Leading up to the 2022 Beijing Olympics, Brian Idalski, the head coach of the Chinese women’s Olympic hockey team, was looking for an edge over more established programs. China has one of the smallest pools of athletes to draw from, and a young, still growing hockey culture. Traditionally you wouldn’t think of China as a hockey hot bed, but there was a large financial commitment to making sure the country was competitive coming into hosting the Olympics.
To compete, Idalski knew they had to look for an edge focused on player development. Not training harder or using more technology, but setting up a framework that allowed the best Chinese athletes to develop under the best coaching staff China could put together.
With the support of the OWN IT coaching staff, he quickly learned how he could use the athletes’ wearable data to support his training plans. The staff was able to use their strain and HRV scores to help them plan practices and target their training.
Using Strain Loads to Plan Practice
Idalski and the coaching staff could see every athlete’s HRV on a simple dashboard, so he knew on a day-to-day basis whether they should ramp up training or scale back the intensity. “Justin’s insights and data-driven suggestions helped me plan practice and manage their strain in preparation for competition,” Idalski said.
Without concrete data, most coaches use their “feel” for whether athletes need a lighter practice. They may also rely on old periodized plans that don’t account for other parts of the athletes’ lives. With the data, Idalski knew how intense the practice should be.
Through weekly coaching sessions with the OWN IT coaching team, they collaborated with Idalski, the head coach, the head of sport performance, and the strength staff. Through these meetings, they identified areas that needed more attention, players that needed to be pushed in certain areas, and where recovery modalities were needed.
Given the spectrum of age for these players, ensuring that everyone was developing was key. Especially when it came to the end goal of a high performing team for the Olympics.
In addition to supporting the goals of the team, strain data allowed the staff to identify athletes that struggled to recover. Idalski told us the staff was “able to adjust training protocols based on data and focus on certain athletes that needed attention based on stress adaptations.”
Based on this data, OWN IT coaches worked with each athlete to formulate individual recovery and performance plans. These plans were informed by their data in conjunction with their lifestyle. After all, the reason one athlete struggles to recover is often completely different from another athlete. This is where a process like the ‘8 Controllables’ allows our coaches to individualize and maximize each athlete.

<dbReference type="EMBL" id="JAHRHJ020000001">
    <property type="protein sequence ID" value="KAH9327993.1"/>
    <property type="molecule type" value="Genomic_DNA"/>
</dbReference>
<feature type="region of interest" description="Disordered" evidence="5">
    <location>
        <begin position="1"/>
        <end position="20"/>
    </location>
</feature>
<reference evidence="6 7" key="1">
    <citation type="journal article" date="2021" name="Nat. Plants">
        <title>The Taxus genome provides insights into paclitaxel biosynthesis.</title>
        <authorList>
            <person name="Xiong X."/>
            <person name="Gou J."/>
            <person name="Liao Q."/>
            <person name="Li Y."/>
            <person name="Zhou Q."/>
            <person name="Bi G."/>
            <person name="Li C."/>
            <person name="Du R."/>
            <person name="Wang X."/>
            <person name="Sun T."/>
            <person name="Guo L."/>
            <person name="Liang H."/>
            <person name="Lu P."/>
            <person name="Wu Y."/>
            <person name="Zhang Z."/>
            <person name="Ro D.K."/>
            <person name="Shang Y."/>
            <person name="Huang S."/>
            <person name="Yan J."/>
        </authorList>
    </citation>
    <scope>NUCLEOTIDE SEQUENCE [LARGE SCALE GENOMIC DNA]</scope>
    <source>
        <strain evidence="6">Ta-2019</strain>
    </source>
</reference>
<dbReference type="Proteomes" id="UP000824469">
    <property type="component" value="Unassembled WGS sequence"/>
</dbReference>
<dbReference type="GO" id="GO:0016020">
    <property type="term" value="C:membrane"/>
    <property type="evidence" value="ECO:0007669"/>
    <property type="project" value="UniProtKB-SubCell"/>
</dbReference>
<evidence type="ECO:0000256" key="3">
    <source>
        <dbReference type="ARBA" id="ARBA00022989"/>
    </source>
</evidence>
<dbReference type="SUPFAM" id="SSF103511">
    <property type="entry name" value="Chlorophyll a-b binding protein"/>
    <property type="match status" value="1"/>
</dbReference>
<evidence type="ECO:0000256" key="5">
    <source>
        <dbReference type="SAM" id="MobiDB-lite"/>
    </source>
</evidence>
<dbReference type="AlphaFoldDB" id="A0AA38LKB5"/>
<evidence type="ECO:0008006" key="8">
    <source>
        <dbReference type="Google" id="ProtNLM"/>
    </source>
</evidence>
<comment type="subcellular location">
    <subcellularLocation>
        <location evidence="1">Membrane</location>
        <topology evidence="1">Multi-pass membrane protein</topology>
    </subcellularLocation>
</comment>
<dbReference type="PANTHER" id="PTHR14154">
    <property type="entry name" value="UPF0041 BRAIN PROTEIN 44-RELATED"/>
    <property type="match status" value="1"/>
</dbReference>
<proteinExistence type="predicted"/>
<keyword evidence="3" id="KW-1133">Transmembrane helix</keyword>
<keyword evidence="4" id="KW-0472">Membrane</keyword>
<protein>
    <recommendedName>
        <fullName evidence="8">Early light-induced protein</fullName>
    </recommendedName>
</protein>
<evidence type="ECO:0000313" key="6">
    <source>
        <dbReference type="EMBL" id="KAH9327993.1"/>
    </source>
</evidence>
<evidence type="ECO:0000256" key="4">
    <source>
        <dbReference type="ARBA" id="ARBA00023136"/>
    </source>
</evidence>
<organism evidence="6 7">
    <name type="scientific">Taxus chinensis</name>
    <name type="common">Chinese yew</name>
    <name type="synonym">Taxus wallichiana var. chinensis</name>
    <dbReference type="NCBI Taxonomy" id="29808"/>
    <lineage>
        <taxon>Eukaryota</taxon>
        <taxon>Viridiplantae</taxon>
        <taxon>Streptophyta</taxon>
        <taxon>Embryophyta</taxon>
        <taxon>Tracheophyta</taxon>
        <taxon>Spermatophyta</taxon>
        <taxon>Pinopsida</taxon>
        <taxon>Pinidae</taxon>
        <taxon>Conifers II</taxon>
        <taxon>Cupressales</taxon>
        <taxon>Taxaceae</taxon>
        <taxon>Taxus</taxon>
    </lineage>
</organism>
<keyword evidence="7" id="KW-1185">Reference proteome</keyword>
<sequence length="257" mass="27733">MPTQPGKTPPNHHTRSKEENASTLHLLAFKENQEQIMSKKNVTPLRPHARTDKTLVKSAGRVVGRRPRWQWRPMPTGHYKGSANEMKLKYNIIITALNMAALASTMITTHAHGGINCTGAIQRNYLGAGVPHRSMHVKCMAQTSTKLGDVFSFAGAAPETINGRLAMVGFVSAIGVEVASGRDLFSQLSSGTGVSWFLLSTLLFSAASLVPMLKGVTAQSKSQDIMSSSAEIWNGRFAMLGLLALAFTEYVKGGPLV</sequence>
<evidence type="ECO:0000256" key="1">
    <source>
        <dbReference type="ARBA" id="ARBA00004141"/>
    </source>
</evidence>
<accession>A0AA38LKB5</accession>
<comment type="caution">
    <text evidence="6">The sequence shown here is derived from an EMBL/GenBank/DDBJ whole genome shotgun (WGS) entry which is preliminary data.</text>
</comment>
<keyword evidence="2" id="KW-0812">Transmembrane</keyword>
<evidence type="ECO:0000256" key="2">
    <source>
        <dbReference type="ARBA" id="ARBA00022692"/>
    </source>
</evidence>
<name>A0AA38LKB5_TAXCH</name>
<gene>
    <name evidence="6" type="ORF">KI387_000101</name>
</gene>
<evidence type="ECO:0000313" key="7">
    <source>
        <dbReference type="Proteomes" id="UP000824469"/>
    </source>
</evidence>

Athletes Improved Their Mental Health
What often gets overlooked in preparing a team for a huge competition like the Olympics are the logistical challenges and how this takes a toll on the athletes. Leading up to the Olympics, China had some of the strictest COVID policies in the world, especially around the Olympic Village.
Athletes trained isolated from much of the world, which no doubt caused a lot of stress. A key component of OWN IT is understanding that athletes are humans first. Emotions and stress play as crucial a role in their performance as their training and nutrition and is reflected through HRV and other metrics that would otherwise go unnoticed.
When they identified athletes as under-recovered, the underlying limiting factor often wasn’t their sleep or nutrition — it was the massive mental load they were bearing. Being isolated in a different country, having a bunch of unfamiliar protocols, all while preparing for the biggest tournament of their career. Using OWN IT, we identified athletes who needed emotional support from other professionals, sometimes staying in-house with our “Inner Energy” coaches, and sometimes referring out when appropriate.
“The OWN IT team was able to focus on the mental health of our athletes and address certain items that would’ve gone unnoticed.” That doesn’t happen without data-driven interventions combined with personalized coaching.
“In some ways, we quantified COVID’s effects,” Idalski said. Restrictions create a huge downstream effect on athletes and their well-being. With HRV as the centerpoint, we could see where overlooked stressors directly affected their athletes.
But of course, the impacts of improving athletes’ mental health goes well beyond their on-ice performance. Providing them with the resources for emotional support will help them with everything in their life.
The Best Outcome in Program History
In Beijing, the Chinese women’s hockey team had their first Olympic quarter finals appearance in Olympic history, beating Denmark and Japan, and losing by just one goal against a perennial medal-contender team in Sweden.
Of course, OWN IT can’t take credit for their performance, as Coach Idalski and his team took a number of measures in all areas to help their team succeed. However, the team’s improvements in recovery built a foundation for them to have these record breaking performances.
Overall, there was a 36% increase in HRV and a 23% increase in sleep quality. When they focused on athlete recovery and creating personalized plans to support them, it’s no wonder they were able to compete at the highest level in their history.
When you make health and recovery a priority, it’s much easier to improve everything else. This is true in Olympic sports, youth sports, and in the business room, as we shared how the University of Miami’s football team also saw improvements in recovery AND a game-winning tackle that their staff attributes to the recovery protocols that stemmed from OWN IT.
For a look inside the OWN IT system, you can learn more by talking with us directly.